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What: Shares of Celldex Therapeutics (NASDAQ:CLDX) are down 11% at 3:00 p.m. EST, apparently because today is a weekday that ends in "y."

So what: I kid, but only slightly.

Shares of the biotech have closed lower than the day before in the last seven straight trading days, but there hasn't been any new news during that time. In fact, the last time Celldex Therapeutics issued a press release was December 8, nearly two months ago. On that day, shares closed at $15.58, about twice what they are today.

But it wasn't that press release that sent the biotech's share prices lower. The release announced the start of a phase 1/2 clinical trial testing Celldex's varlilumab and Roche's atezolizumab, a trial investors have known was coming since the partnership with Roche was established last March -- arguably a neutral-to-positive event.

Instead, the decline seems to be coming from a lack of confidence in Celldex's lead compound, Rintega. With an interim peek at phase 3 trial testing Rintega in a brain cancer called glioblastoma multiforme expected soon, investors clearly don't think the interim look will be positive, or -- worse yet -- they think the trial might be stopped early because it's clear the drug isn't helping patients.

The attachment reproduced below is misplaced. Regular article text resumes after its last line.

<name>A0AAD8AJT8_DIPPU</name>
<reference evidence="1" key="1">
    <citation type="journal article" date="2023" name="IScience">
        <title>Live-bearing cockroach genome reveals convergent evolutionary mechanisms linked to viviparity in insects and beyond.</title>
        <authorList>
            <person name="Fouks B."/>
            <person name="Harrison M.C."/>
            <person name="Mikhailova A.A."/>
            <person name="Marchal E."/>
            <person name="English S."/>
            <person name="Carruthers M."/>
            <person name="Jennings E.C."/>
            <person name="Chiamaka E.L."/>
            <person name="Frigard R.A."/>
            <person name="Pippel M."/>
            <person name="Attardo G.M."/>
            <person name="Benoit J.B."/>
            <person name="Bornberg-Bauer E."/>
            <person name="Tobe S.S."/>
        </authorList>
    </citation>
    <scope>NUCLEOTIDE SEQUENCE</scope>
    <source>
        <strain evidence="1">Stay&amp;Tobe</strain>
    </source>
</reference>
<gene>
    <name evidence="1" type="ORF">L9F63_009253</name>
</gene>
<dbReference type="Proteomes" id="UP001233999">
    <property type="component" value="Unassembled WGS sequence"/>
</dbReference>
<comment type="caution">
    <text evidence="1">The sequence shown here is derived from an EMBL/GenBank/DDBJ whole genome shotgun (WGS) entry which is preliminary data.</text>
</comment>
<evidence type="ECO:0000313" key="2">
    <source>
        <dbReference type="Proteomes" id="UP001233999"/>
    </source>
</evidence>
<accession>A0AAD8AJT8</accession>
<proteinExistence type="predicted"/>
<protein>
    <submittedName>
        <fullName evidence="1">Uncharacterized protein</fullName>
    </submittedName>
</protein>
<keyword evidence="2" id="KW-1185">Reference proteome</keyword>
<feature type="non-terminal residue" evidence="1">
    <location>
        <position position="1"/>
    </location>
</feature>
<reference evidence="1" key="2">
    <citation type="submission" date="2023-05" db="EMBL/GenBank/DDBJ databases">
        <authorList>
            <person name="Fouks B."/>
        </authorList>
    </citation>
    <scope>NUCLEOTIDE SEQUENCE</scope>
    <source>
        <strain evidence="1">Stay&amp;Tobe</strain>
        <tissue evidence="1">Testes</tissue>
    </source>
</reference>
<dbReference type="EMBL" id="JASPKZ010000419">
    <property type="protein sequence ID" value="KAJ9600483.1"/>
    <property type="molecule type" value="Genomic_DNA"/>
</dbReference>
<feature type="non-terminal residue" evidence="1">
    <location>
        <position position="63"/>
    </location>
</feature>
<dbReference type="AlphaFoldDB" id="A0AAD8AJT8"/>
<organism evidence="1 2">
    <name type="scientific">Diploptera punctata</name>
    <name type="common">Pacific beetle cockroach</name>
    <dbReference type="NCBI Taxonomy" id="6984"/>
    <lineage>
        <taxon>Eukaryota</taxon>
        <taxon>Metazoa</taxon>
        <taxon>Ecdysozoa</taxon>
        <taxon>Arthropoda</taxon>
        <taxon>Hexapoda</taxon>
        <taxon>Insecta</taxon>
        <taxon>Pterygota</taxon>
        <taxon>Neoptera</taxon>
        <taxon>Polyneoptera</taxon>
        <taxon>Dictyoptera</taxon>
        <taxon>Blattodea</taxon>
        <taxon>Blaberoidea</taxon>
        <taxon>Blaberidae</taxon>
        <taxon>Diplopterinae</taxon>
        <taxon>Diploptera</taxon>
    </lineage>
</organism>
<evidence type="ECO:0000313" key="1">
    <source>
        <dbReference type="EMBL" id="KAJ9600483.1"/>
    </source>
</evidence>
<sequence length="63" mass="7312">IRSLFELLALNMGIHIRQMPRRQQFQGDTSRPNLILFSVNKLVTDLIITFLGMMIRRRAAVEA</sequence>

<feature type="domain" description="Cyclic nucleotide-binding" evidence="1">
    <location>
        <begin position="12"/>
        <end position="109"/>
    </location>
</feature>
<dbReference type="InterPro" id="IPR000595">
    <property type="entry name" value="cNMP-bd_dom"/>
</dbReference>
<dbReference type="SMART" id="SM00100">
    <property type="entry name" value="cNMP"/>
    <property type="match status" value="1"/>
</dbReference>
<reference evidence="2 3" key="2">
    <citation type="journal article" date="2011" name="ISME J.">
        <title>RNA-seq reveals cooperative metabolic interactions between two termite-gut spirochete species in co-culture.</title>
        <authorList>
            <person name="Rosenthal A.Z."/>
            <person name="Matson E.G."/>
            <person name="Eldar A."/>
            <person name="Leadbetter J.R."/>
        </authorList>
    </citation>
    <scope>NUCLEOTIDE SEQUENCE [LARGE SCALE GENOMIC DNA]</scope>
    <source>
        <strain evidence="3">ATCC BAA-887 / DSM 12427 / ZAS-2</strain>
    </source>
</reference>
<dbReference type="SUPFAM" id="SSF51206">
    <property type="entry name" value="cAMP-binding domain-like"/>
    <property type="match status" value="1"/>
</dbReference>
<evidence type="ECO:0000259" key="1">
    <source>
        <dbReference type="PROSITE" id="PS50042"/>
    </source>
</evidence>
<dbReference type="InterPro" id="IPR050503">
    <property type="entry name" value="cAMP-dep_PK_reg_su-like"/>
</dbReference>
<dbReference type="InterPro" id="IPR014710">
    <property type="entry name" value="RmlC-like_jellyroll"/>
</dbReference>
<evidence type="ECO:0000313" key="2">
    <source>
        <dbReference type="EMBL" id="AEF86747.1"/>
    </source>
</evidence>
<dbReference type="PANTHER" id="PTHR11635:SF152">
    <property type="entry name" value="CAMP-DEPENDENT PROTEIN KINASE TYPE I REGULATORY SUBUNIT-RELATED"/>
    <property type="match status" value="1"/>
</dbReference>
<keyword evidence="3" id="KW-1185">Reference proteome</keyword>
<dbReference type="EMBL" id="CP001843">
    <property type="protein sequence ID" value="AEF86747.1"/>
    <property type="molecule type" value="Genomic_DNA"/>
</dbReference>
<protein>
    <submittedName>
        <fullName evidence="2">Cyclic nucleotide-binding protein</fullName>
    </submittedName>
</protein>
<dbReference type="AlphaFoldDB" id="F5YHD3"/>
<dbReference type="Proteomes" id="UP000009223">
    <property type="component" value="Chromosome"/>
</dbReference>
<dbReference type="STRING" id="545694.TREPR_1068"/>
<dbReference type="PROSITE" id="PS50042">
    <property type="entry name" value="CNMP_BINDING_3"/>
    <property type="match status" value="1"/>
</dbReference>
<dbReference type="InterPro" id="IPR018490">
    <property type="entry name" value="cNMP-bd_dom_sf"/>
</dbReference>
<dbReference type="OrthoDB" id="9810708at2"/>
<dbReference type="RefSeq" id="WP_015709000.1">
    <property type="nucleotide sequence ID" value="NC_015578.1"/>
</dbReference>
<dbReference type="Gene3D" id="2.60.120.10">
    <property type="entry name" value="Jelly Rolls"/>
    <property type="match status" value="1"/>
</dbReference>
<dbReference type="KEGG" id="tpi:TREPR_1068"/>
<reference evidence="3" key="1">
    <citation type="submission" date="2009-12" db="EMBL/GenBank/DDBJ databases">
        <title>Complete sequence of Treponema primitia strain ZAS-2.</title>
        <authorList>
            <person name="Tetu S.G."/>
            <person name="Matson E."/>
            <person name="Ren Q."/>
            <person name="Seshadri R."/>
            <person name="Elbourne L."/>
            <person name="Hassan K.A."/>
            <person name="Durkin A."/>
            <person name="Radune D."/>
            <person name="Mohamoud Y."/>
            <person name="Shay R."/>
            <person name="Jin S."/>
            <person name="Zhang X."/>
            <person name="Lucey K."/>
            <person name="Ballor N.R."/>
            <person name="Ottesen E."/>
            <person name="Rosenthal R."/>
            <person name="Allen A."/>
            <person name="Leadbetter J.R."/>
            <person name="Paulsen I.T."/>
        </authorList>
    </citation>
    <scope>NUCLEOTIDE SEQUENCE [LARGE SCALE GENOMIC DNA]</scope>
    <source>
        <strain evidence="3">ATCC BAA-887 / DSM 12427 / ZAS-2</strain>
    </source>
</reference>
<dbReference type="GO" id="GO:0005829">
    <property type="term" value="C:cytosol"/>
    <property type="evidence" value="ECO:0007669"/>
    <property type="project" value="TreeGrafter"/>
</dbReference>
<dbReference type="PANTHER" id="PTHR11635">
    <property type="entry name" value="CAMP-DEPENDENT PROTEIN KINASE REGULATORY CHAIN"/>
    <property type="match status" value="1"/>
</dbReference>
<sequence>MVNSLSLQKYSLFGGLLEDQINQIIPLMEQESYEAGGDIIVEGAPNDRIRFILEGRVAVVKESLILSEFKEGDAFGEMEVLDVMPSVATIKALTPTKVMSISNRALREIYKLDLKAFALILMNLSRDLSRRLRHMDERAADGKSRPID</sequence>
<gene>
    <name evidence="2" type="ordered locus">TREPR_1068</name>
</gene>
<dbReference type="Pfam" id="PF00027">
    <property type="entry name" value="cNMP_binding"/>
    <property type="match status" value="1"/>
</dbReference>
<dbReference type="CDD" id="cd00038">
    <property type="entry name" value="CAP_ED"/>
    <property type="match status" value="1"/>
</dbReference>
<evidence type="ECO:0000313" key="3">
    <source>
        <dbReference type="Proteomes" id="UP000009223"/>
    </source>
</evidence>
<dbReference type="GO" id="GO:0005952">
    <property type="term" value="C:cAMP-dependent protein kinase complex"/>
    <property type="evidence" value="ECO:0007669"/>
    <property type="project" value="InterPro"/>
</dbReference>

Now what: A decline this large in the face of a lack of new information is certainly weird. It's possible that the results have somehow leaked out, so some investors know the interim look won't be positive. The other possibility is that investors are just taking risk off the table -- the biotech indexes have fallen substantially over this time -- so the decline has more to do with not wanting to hold through a binary event than the belief that Celldex's binary event is going to come up negative.

If the latter is true, then the risk-reward proposition is better now than before the slide began.

Brian Orelli has no position in any stocks mentioned. The Motley Fool recommends Celldex Therapeutics. Try any of our Foolish newsletter services free for 30 days. We Fools may not all hold the same opinions, but we all believe that considering a diverse range of insights makes us better investors. The Motley Fool has a disclosure policy.